It was reported that a Tesla Model S hit a barrier on the highway near Dallas, Texas. The driver, who fortunately wasn’t injured, first blamed Tesla’s Autopilot for the crash.
We now have footage of the accident and it actually shows a situation that the Autopilot probably shouldn’t be expected to be able to handle, at least not yet. Ultimately, it serves as a reminder not to trust the system without paying attention.
Since under its current form, Tesla’s Autopilot is only a “driver assist” system and drivers are asked to keep their hands on the steering wheel, the responsibility falls on the driver. Of course, that’s unless the Autopilot malfunctions and automatically steers away from the lane and into the side of the road, which is almost what we were led to believe with this latest accident, but that has so far never happened as far as we know.
For anyone hoping to buy a driverless, crash-proof, car anytime soon, this may feel disappointing. What Tesla markets as “Autopilot” is in fact a collection of driver assistance technologies, including active cruise control to control speed, and steering to keep the car in its lane. Other high end cars offer similar features. They’re great for backing up humans whose attention drifts away from the road, but not yet good enough to take over full-time.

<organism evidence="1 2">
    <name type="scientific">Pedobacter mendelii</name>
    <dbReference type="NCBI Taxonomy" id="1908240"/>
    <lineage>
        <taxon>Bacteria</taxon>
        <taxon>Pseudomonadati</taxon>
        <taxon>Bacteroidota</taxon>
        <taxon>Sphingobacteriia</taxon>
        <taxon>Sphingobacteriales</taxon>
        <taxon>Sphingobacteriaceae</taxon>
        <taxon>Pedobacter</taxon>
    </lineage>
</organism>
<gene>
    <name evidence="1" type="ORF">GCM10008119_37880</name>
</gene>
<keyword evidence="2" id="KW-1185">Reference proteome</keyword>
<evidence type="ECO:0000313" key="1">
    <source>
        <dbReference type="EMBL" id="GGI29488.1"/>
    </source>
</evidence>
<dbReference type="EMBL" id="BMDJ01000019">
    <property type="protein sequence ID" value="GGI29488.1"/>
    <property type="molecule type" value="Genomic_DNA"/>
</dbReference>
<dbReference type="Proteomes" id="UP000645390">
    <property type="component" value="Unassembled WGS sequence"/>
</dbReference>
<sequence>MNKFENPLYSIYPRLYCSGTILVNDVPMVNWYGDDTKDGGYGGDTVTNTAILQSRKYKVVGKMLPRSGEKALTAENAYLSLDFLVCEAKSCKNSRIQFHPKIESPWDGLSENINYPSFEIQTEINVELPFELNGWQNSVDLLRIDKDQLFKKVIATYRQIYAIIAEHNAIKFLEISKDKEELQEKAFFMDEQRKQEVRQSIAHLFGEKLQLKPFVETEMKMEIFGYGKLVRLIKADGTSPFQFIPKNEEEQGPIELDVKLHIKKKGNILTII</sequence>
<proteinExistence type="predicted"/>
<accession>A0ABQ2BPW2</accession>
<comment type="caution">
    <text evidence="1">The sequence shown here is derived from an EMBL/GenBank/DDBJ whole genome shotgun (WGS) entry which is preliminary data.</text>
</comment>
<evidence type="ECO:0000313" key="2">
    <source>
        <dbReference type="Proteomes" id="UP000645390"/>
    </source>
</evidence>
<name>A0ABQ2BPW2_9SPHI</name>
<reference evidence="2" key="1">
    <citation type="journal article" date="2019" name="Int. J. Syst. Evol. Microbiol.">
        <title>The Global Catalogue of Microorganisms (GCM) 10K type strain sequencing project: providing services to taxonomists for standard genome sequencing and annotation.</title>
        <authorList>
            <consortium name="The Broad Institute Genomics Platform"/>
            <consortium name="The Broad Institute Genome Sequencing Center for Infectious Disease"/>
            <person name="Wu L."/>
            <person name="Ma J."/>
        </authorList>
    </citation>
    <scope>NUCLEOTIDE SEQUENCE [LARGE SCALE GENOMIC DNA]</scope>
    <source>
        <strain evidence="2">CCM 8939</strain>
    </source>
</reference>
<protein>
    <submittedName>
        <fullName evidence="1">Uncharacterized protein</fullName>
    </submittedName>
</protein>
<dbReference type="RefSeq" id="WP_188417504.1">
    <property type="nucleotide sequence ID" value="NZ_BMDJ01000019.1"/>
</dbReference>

It’s fair to remain skeptical when Musk claims that autopilot would save 500,000 lives a year if it were deployed universally. Unless the company were to release all its testing and tracking data, which it declines to do, we can’t possible verify its calculations. One of the few specific figures that the company publicized in its blog post was that autopilot had been safely used in more than 130 million miles of driving before the first fatality, which is a higher ratio of miles to deaths than the U.S. or global averages. But just one more autopilot-related fatality tomorrow would undermine that claim. The math required to demonstrate conclusively that autopilot is safer than human drivers would be more nuanced, examining injury accidents as well as fatalities and controlling for biases such as the recommended use of autopilot predominantly on highways under favorable driving conditions.
What we know at this point is that autopilot can hurt or kill people if used improperly and that it also has the potential to save people. It’s also fair to assume that the technology will get safer over time as Tesla and other companies study and learn from its errors. The only question is whether the public can or should tolerate its rare mistakes in the meantime.